% % make plot for maximum airspeed technology S-curve % % data from Wikipedia % https://en.wikipedia.org/wiki/Flight_airspeed_record % % data = dlmread('airspeed_cleaned.txt', '\t'); year = data(3:end, 1); % date/year mph = data(3:end, 3); % miles per hour of record kph = data(3:end, 4); % kilometers per hour of record plot(year, mph); xlabel('YEAR'); ylabel('MILES/HOUR'); title('FLIGHT AIRSPEED RECORD');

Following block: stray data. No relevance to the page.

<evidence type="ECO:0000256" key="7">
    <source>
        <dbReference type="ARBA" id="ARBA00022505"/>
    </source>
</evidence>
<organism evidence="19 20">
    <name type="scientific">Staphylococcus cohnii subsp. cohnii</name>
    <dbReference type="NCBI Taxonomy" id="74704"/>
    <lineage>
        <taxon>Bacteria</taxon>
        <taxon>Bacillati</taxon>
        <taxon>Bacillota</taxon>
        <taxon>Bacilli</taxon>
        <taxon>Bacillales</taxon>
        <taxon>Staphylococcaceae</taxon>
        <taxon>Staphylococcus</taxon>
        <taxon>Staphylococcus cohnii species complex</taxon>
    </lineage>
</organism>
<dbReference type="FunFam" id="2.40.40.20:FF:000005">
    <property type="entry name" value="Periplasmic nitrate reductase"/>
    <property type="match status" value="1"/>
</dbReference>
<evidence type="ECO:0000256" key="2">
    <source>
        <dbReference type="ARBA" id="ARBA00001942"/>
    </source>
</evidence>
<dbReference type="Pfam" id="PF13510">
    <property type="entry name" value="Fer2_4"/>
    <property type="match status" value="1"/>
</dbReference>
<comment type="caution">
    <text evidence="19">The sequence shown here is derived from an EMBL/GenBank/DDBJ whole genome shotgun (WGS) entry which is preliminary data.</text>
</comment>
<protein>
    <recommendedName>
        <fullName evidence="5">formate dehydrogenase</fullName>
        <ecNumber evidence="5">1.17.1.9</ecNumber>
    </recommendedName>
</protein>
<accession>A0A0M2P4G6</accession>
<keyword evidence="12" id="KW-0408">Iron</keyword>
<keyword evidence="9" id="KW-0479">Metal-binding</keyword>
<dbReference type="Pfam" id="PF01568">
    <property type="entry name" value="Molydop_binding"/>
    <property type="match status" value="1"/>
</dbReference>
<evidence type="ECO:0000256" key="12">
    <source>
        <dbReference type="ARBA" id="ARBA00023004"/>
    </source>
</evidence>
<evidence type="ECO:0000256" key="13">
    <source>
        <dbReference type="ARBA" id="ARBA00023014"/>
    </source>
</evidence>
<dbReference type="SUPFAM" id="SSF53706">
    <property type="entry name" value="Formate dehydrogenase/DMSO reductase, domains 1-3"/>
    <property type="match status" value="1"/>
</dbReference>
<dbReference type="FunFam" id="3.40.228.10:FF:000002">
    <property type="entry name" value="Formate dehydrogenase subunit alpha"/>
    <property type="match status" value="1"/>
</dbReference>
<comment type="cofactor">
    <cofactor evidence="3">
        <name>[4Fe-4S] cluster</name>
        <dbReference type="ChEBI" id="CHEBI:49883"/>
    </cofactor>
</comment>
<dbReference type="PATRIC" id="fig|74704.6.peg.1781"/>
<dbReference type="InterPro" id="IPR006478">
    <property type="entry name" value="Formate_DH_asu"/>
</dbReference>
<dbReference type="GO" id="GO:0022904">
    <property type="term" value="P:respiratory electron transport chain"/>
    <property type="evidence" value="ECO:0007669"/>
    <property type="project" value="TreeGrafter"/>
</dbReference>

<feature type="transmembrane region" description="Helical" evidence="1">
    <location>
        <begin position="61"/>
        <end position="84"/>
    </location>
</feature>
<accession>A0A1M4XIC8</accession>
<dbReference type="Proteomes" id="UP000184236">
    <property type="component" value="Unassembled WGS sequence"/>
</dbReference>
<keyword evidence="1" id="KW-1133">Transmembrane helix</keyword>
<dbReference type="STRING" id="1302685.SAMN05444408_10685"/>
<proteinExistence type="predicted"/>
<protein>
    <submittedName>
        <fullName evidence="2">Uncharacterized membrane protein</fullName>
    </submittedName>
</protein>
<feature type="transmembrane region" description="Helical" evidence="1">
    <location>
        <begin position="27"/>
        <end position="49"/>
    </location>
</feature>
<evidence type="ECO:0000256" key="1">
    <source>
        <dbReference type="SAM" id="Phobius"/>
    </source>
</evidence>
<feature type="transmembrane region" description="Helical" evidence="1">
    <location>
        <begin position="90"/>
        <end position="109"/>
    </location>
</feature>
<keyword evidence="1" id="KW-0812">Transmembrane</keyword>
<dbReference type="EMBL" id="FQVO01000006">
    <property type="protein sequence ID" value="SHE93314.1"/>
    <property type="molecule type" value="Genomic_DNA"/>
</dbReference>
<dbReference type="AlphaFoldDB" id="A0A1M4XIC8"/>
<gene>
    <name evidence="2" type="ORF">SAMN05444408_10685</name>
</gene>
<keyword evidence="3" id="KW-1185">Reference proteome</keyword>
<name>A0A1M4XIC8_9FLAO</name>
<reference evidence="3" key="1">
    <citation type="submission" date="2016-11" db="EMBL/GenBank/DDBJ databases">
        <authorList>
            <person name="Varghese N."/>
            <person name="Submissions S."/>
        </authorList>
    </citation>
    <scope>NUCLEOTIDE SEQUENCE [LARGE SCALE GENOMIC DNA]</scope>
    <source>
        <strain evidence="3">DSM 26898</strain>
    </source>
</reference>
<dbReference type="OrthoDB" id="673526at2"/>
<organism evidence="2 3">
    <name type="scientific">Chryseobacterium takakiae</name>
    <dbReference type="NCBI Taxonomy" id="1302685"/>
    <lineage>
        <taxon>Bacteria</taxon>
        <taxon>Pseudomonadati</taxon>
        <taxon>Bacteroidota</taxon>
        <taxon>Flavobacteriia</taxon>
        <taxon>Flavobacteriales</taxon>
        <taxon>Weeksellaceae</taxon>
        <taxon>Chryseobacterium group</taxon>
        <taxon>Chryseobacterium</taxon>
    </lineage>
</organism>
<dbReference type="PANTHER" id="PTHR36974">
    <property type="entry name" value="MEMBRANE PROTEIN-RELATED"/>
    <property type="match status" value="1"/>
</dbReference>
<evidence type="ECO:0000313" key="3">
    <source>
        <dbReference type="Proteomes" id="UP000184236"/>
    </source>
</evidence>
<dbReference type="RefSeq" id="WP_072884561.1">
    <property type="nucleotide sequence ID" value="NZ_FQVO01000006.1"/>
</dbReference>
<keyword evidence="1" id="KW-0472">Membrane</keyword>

Date Pilot Airspeed Aircraft Location Notes mph km/h 1903 Wilbur Wright 6.82 10.98 Wright Flyer Kitty Hawk, North Carolina, USA 1905 Wilbur Wright 37.85 60.23 Wright Flyer III 1906 Alberto Santos-Dumont 25.65 41.292 Santos-Dumont 14-bis Bagatelle Castle, Paris, France First officially recognized airspeed record.   1907 Henry Farman 32.73 52.700 Voisin-Farman I Issy-les-Moulineaux, France   1909 Paul Tissandier 34.04 54.810 Wright Model A Pau, France   1909 Glenn Curtiss 43.367 69.821 Curtiss No. 2 Reims, France 1909 Gordon Bennett Cup.   1909 Louis Blériot 46.160 74.318 Blériot XI Reims, France   1909 Louis Blériot 47.823 76.995 Blériot XI Reims, France   1910 Hubert Latham 48.186 77.579 Antoinette VII Nice, France   1910 Léon Morane 66.154 106.508 Blériot Reims, France   1910 Alfred Leblanc 68.171 109.756 Blériot XI New York, New York, USA   1911 Alfred Leblanc 69.442 111.801 Blériot Blériot Pau, France   1911 Édouard Nieuport 73.385 119.760 Nieuport IIN Châlons, France   1911 Alfred Leblanc 77.640 125.000 Blériot  1911 Édouard Nieuport 80.781 130.057 Nieuport IIN Châlons, France   1911 Édouard Nieuport 82.693 133.136 Nieuport IIN Châlons, France   1912 Jules Védrines 87.68 145.161 Deperdussin Monocoque (1912) Pau, France   1912 Jules Védrines 100.18 161.290 Deperdussin monoplane Pau, France   1912 Jules Védrines 100.90 162.454 Deperdussin Monocoque Pau, France   1912 Jules Védrines 103.62 166.821 Deperdussin Monocoque Pau, France   1912 Jules Védrines 104.29 167.910 Deperdussin Monocoque Pau, France   1912 Jules Védrines 106.07 170.777 Deperdussin Monocoque Reims, France   1912 Jules Védrines 108.14 174.100 Deperdussin Monocoque (1912) Chicago, Illinois, USA   1913 Maurice Prévost 111.69 179.820 Deperdussin Monocoque (1913) Reims, France   1913 Maurice Prévost 119.19 191.897 Deperdussin Monocoque (1913) Reims, France   1913 Maurice Prévost 126.61 203.850 Deperdussin Monocoque (1913) Reims, France   1914 Norman Spratt 134.5 216.5 Royal Aircraft Factory S.E.4 Unofficial 1918 Roland Rohlfs 163 262.3 Curtiss Wasp Not officially recognised. 1919 Joseph Sadi-Lecointe 191.1 307.5 Nieuport-Delage NiD 29V Not officially recognised. 1920 Joseph Sadi-Lecointe 171.0 275.264 Nieuport-Delage NiD 29V Villacoublay, France.  First official record post World War 1.   1920 Jean Casale 176.1 283.464 Spad-Herbemont 20 bis Villacoublay, France    1920 Bernard de Romanet 181.8 292.682 Spad-Herbemont 20 bis Buc, France    1920 Joseph Sadi-Lecointe 184.3 296.694 Nieuport-Delage NiD 29V Buc, France   1920 Joseph Sadi-Lecointe 187.9 302.529 Nieuport-Delage NiD 29V Villacoublay, France   1920 Bernard de Romanet 191.9 309.012 SPAD S.XX Buc, France  1920 Joseph Sadi-Lecointe 194.4 313.043 Nieuport-Delage NiD 29V Villacoublay, France   1921 Joseph Sadi-Lecointe 205.2 330.275 Nieuport-Delage Sesquiplane Ville Sauvage, France   1922 Billy Mitchell 222.88 358.836 Curtiss R Detroit, Michigan, USA   1922 Billy Mitchell 224.28 360.93 Curtiss R-6 Selfridge Field, Detroit, Michigan, USA    1923 Joseph Sadi-Lecointe 232.91 375.00 Nieuport-Delage Istres  1923 1st Lt. Russell L. Maughan 236.587 380.74 Curtiss R-6 Wright Field, Dayton, Ohio, USA    1923 Lt. Harold J. Brow 259.16 417.07 Curtiss R2C-1 Mineola, New York, USA   1923 Lt. Alford J. Williams 266.59 429.02 Curtiss R2C-1 Mineola, New York, USA   1924 Florentin Bonnet 278.37 448.171 Bernard-Ferbois V.2  1927 Mario de Bernardi 297.70 479.290 Macchi M.52 seaplane Venice Database ID 11828  1928 Mario de Bernardi 318.620 512.776 Macchi M.52bis seaplane Venice Database ID 11827  1929 Giuseppe Motta 362.0 582.6 Macchi M.67 seaplane Unofficial 1929 George H. Stainforth 336.3 541.4 Gloster VI seaplane Calshot Database ID 11829 1929 Augustus Orlebar 357.7 575.5 Supermarine S.6 seaplane Calshot Database ID 11830  1931 George H. Stainforth 407.5 655.8 Supermarine S.6B seaplane Lee-on-the-Solent Database ID 11831  1933 Francesco Agello 423.6 682.078 Macchi M.C.72 seaplane Desenzano del Garda Database ID 11836  1934 Francesco Agello 440.5 709.209 Macchi M.C.72 seaplane Desenzano del Garda Database ID 4497  1935 Howard Hughes 352 566 Hughes H-1 Racer landplane Not an Official FAI record 1939 Fritz Wendel 469.220 755.138 Me 209 V1 Augsburg Piston-engined record until 1969 1941 Heini Dittmar 623.65 1003.67 Messerschmitt Me 163A V4 Peenemünde Rocket powered – Not an Official FAI record but over the 3 km FAI distance  1944 Heinz Herlitzius 624 1004 Messerschmitt Me 262 S2 Leipheim Not an Official FAI record  1944 Heini Dittmar 702 1130 Messerschmitt Me 163B V18 Lagerlechfeld Rocket powered – Not an Official FAI record  1945 H. J. Wilson 606.4 975.9 Gloster Meteor F Mk 4 Herne Bay, UK EE455 Britannia, a Mk 3 converted on production line to a long-span Mk 4. 1946 Edward Mortlock Donaldson 615.78 990.79 Gloster Meteor F Mk 4 Littlehampton, UK EE530, a long-span Mk 4. 1947 Col. Albert Boyd 623.74 1003.60 Lockheed P-80R Shooting Star Muroc, California, US  1947 Cmdr. Turner Caldwell 640.663 1031.049 Douglas Skystreak Muroc, California, US  1947 Major Marion Eugene Carl USMC 650.796 1047.356 Douglas Skystreak Muroc, California, US  1947 Chuck Yeager 670.0 1078 Bell X-1 Muroc, California, US Rocket powered – Not an official FAI C-1 record 1948 Maj. Richard L. Johnson, USAF 670.84 1079.6 North American F-86A-3 Sabre Cleveland, US   1952 J. Slade Nash 698.505 1124.13 North American F-86D Sabre Salton Sea, US  1953 William Barnes 715.745 1151.88 North American F-86D Sabre Salton Sea, US  1953 Neville Duke 727.6 1171 Hawker Hunter Mk.3 Littlehampton, UK  1953 Mike Lithgow 735.7 1184 Supermarine Swift F4 Castel Idris, Tripoli, Libya  1953 James B. Verdin, US Navy 752.9 1211.5 Douglas F4D Skyray Salton Sea, US  1953 Frank K. Everest USAF 755.1 1215.3 North American F-100 Super Sabre Salton Sea, US 1955 Horace A. Hanes 822.1 1323 North American F-100C Super Sabre Palmdale, US 1956 Peter Twiss 1132 1822 Fairey Delta 2 Chichester, UK  1957 USAF 1207.6 1943.5 McDonnell F-101A Voodoo Edwards Air Force Base, US  1958 Cap. WW Irwin, USAF 1404 2259.5 Lockheed YF-104A Starfighter Edwards Air Force Base, US  1959 Col. Georgii Mosolov 1484 2388 Ye-66 (Mikoyan-Gurevich MiG-21) USSR  1959 Maj. Joseph Rogers, USAF 1525.9 2455.7 Convair F-106 Delta Dart Edwards Air Force Base, US 1961 Robert G. Robinson, US Navy 1606.3 2585.1 McDonnell-Douglas F4H-1F Phantom II Edwards Air Force Base, US   1962 Lt. Col. Georgii Mosolov 1665.9 2681 Mikoyan Gurevich Ye-166 – name adopted for the record attempt, originally a version of a Ye-152 USSR   a.k.a. E-166. 1965 Robert L. Stephens and Daniel Andre 2070.1 3331.5 Lockheed YF-12A Edwards AFB, US  1976 Capt. Eldon W. Joersz and Maj. George T. Morgan 2193.2 3529.6 Lockheed SR-71 Blackbird #61-7958 Beale AFB, US